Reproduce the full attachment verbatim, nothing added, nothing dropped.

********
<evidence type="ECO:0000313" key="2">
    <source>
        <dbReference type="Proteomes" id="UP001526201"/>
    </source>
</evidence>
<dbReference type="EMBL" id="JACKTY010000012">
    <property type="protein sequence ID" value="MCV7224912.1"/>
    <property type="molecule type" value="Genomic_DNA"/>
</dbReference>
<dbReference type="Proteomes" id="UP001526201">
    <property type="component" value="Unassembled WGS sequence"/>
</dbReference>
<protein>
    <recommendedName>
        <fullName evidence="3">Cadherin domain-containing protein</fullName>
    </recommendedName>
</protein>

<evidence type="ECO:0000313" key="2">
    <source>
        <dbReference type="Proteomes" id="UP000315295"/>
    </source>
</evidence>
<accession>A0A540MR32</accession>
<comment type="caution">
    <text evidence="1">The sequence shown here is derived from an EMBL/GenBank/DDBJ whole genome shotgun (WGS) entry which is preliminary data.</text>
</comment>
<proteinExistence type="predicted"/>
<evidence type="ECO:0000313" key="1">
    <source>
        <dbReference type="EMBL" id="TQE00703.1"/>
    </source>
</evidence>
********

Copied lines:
<evidence type="ECO:0000313" key="2">
    <source>
        <dbReference type="Proteomes" id="UP001526201"/>
    </source>
</evidence>
<dbReference type="EMBL" id="JACKTY010000012">
    <property type="protein sequence ID" value="MCV7224912.1"/>
    <property type="molecule type" value="Genomic_DNA"/>
</dbReference>
<dbReference type="Proteomes" id="UP001526201">
    <property type="component" value="Unassembled WGS sequence"/>
</dbReference>
<protein>
    <recommendedName>
        <fullName evidence="3">Cadherin domain-containing protein</fullName>
    </recommendedName>
</protein>

<evidence type="ECO:0000313" key="2">
    <source>
        <dbReference type="Proteomes" id="UP000315295"/>
    </source>
</evidence>
<accession>A0A540MR32</accession>
<comment type="caution">
    <text evidence="1">The sequence shown here is derived from an EMBL/GenBank/DDBJ whole genome shotgun (WGS) entry which is preliminary data.</text>
</comment>
<proteinExistence type="predicted"/>
<evidence type="ECO:0000313" key="1">
    <source>
        <dbReference type="EMBL" id="TQE00703.1"/>
    </source>
</evidence>